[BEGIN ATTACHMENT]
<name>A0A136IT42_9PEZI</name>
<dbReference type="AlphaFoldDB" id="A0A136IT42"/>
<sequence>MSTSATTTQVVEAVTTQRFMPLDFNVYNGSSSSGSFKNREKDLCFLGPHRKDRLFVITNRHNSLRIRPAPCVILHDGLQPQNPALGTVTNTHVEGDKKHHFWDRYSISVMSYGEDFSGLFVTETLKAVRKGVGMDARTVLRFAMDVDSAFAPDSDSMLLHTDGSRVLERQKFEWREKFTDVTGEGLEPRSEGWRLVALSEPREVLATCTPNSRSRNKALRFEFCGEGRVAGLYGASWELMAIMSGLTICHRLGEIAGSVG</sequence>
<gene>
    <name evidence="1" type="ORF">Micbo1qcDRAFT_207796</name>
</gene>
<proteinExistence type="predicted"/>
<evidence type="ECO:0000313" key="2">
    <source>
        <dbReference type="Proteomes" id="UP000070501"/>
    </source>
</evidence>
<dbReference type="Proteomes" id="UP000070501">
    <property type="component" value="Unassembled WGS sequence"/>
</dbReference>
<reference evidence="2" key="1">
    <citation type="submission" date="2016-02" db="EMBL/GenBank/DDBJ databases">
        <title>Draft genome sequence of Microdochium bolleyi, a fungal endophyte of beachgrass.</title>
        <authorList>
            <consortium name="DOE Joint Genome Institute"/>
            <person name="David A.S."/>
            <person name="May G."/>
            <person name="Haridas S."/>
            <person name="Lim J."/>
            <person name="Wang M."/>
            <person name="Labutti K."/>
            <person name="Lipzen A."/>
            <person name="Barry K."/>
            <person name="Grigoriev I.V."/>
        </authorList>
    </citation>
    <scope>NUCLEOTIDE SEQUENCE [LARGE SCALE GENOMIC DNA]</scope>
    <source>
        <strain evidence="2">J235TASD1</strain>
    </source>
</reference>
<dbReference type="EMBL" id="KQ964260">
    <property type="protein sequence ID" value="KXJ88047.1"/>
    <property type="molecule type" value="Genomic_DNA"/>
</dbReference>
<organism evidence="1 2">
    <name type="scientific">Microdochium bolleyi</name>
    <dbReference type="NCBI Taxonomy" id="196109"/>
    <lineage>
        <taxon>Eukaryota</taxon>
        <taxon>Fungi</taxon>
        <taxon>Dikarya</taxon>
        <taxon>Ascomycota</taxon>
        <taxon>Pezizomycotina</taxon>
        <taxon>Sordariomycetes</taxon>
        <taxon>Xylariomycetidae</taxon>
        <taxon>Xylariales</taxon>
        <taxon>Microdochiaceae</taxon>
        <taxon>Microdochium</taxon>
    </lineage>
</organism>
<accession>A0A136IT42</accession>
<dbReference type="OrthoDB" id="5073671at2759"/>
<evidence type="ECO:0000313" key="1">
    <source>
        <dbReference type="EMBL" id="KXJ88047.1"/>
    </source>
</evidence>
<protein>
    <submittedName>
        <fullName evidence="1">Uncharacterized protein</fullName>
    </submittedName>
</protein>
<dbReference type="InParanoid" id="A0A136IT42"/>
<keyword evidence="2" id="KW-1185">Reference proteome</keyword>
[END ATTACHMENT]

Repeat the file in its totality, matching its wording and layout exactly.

<name>A0A136IT42_9PEZI</name>
<dbReference type="AlphaFoldDB" id="A0A136IT42"/>
<sequence>MSTSATTTQVVEAVTTQRFMPLDFNVYNGSSSSGSFKNREKDLCFLGPHRKDRLFVITNRHNSLRIRPAPCVILHDGLQPQNPALGTVTNTHVEGDKKHHFWDRYSISVMSYGEDFSGLFVTETLKAVRKGVGMDARTVLRFAMDVDSAFAPDSDSMLLHTDGSRVLERQKFEWREKFTDVTGEGLEPRSEGWRLVALSEPREVLATCTPNSRSRNKALRFEFCGEGRVAGLYGASWELMAIMSGLTICHRLGEIAGSVG</sequence>
<gene>
    <name evidence="1" type="ORF">Micbo1qcDRAFT_207796</name>
</gene>
<proteinExistence type="predicted"/>
<evidence type="ECO:0000313" key="2">
    <source>
        <dbReference type="Proteomes" id="UP000070501"/>
    </source>
</evidence>
<dbReference type="Proteomes" id="UP000070501">
    <property type="component" value="Unassembled WGS sequence"/>
</dbReference>
<reference evidence="2" key="1">
    <citation type="submission" date="2016-02" db="EMBL/GenBank/DDBJ databases">
        <title>Draft genome sequence of Microdochium bolleyi, a fungal endophyte of beachgrass.</title>
        <authorList>
            <consortium name="DOE Joint Genome Institute"/>
            <person name="David A.S."/>
            <person name="May G."/>
            <person name="Haridas S."/>
            <person name="Lim J."/>
            <person name="Wang M."/>
            <person name="Labutti K."/>
            <person name="Lipzen A."/>
            <person name="Barry K."/>
            <person name="Grigoriev I.V."/>
        </authorList>
    </citation>
    <scope>NUCLEOTIDE SEQUENCE [LARGE SCALE GENOMIC DNA]</scope>
    <source>
        <strain evidence="2">J235TASD1</strain>
    </source>
</reference>
<dbReference type="EMBL" id="KQ964260">
    <property type="protein sequence ID" value="KXJ88047.1"/>
    <property type="molecule type" value="Genomic_DNA"/>
</dbReference>
<organism evidence="1 2">
    <name type="scientific">Microdochium bolleyi</name>
    <dbReference type="NCBI Taxonomy" id="196109"/>
    <lineage>
        <taxon>Eukaryota</taxon>
        <taxon>Fungi</taxon>
        <taxon>Dikarya</taxon>
        <taxon>Ascomycota</taxon>
        <taxon>Pezizomycotina</taxon>
        <taxon>Sordariomycetes</taxon>
        <taxon>Xylariomycetidae</taxon>
        <taxon>Xylariales</taxon>
        <taxon>Microdochiaceae</taxon>
        <taxon>Microdochium</taxon>
    </lineage>
</organism>
<accession>A0A136IT42</accession>
<dbReference type="OrthoDB" id="5073671at2759"/>
<evidence type="ECO:0000313" key="1">
    <source>
        <dbReference type="EMBL" id="KXJ88047.1"/>
    </source>
</evidence>
<protein>
    <submittedName>
        <fullName evidence="1">Uncharacterized protein</fullName>
    </submittedName>
</protein>
<dbReference type="InParanoid" id="A0A136IT42"/>
<keyword evidence="2" id="KW-1185">Reference proteome</keyword>